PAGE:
ComebackTown is published by David Sher to begin a discussion on a better Birmingham.
Today’s guest blogger is Samantha Dubrinsky. If you’d like to be a guest blogger, please click here.
“There are Jews in Alabama?”
I can’t tell you how many times I’ve been asked that question over the past six years working as a Jewish professional for the Birmingham Jewish Federation.
Usually, these questions are asked by Jews in other parts of the country. Generally, their perception of Alabama is that it is heavily Christian and they’re right — the Jewish community here is only one half of one percent of Alabama’s population.
The next question, after I’ve explained that yes, in fact, there are Jews in Alabama — 6,200 of us just in Birmingham, to be exact, is “What’s it like being a Jew in Alabama?” This question stems from wondering what it’s like for the Jewish community, which is small, to live in a predominately Christian environment.
“It’s great,” I always reply. “We have so many opportunities to build bridges with those around us, including many members of the Christian community. In fact, the Christian community is our biggest ally.” There’s usually some confusion after I explain this, which I’ve come to conclude stems from the fact that Jewish communities in other areas don’t seem to have as good of a relationship with the Christian community.
When I begin to tell them about how the Christian community supports us, they’re stunned. I tell them about how earlier this year when Jewish Community Centers across the country were receiving bomb threats (Birmingham’s Levite Jewish Community Center received four), the National Christian Foundation of Alabama raised over $100,000 on our behalf to help improve security within the Jewish community.
I tell them about the Birmingham Jewish Federation’s Ugandan-born Christian board member who, every year, organizes a fundraiser on her own to help fund shelters in Israel, who speaks passionately against anti-Semitism and proudly displays her love for Israel.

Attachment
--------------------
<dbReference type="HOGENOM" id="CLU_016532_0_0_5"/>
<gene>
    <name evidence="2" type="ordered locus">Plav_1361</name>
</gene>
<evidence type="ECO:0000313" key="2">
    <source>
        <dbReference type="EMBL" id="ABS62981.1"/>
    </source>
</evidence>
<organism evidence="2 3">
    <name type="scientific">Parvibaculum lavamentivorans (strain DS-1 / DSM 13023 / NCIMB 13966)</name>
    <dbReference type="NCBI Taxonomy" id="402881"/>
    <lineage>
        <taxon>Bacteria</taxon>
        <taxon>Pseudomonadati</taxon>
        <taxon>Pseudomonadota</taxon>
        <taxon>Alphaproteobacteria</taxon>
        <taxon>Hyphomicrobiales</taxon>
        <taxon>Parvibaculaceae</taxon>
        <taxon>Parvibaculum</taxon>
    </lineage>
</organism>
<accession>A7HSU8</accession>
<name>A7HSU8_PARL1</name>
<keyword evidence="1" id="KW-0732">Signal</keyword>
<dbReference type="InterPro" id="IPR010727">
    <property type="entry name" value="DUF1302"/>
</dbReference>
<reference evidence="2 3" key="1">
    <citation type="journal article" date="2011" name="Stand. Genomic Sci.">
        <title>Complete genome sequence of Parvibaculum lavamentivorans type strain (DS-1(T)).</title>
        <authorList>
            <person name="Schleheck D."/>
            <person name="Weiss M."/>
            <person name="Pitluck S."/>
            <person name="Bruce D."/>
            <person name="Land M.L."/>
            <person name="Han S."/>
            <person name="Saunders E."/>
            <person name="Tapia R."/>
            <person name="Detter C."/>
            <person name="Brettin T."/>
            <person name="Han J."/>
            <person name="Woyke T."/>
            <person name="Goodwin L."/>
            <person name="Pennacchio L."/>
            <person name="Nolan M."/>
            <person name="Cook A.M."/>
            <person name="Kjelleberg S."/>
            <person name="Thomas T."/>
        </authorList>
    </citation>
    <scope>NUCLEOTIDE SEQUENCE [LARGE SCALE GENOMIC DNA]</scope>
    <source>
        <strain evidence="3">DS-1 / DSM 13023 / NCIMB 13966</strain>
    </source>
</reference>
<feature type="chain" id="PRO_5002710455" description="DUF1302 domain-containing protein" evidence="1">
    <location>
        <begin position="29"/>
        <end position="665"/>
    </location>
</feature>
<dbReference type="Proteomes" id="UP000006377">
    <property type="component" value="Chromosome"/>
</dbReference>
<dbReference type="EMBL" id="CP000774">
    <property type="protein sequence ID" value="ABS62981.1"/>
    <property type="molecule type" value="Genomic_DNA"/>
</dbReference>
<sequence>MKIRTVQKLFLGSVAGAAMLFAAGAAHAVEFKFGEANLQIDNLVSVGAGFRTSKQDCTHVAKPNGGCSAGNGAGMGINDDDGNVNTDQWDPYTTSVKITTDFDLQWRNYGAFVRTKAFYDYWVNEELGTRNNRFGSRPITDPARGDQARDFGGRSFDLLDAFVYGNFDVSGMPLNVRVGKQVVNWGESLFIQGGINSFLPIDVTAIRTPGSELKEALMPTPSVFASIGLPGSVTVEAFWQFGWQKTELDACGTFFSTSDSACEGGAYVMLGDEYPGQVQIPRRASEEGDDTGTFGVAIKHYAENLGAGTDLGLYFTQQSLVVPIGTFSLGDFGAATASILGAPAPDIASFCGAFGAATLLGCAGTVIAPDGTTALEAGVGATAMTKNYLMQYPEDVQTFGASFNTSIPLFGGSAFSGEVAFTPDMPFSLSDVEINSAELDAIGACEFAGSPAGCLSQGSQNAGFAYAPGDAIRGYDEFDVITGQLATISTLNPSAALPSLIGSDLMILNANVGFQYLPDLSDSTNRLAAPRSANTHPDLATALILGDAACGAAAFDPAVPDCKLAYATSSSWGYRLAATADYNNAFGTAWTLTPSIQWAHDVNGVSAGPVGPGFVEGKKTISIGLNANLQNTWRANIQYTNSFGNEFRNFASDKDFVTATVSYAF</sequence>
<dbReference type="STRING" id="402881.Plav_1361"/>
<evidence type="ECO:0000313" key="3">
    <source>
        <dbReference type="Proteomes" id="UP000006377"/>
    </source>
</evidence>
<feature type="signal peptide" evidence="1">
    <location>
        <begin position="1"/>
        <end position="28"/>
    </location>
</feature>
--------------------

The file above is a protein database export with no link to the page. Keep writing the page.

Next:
I also tell them about how Alabama was the first state to recognize Israel as a sovereign Jewish homeland in 1941, thanks to the support of the Christian community. And, that in that same vein, legislation protecting Israel from the Boycott, Divestment and Sanctions movement was passed in Alabama in 2016. This effort was organized and driven, in large part, by the Christian community.
And, one of my favorite ways to demonstrate the Christian community’s support of the Birmingham Jewish community dates back to the summer of 2014, when Israel was undergoing attack. A rally called “We Stand With Israel” was held at the Levite Jewish Community Center. Over 500 people attended that rally — it was standing room only — and a significant amount of those people were members of the Christian community. Several of the program speakers were members of the Christian community.
Every other year, members of the Jewish community travel with members of the Christian community to Israel on an interfaith trip. While I’ve never been on one of these trips, participants have told me that it’s an amazing experience that allows for understanding, learning and gratitude for each group’s respective beliefs.
So, yes, it’s great to be a Jew in Alabama. And it’s even better to have a wonderful friendship with the Christian community. At this special time of year, when Christians are celebrating the most important event in their tradition, I want to say thank you, on behalf of the Birmingham Jewish community.
Thank you for your support. Thank you for your understanding. And, most importantly, thank you for being our friends. We want you to know that we are here for you, just as you have been for us, so call on us when we are needed. Merry Christmas.
Samantha Dubrinsky, a Birmingham native, works for the Birmingham Jewish Federation as the Director of Community Impact. Samantha is passionate about moving the “Magic City” forward.
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David Sher is Co-Founder of AmSher Compassionate Collections. He’s past Chairman of the Birmingham Regional Chamber of Commerce (BBA), Operation New Birmingham (REV Birmingham), and the City Action Partnership (CAP).
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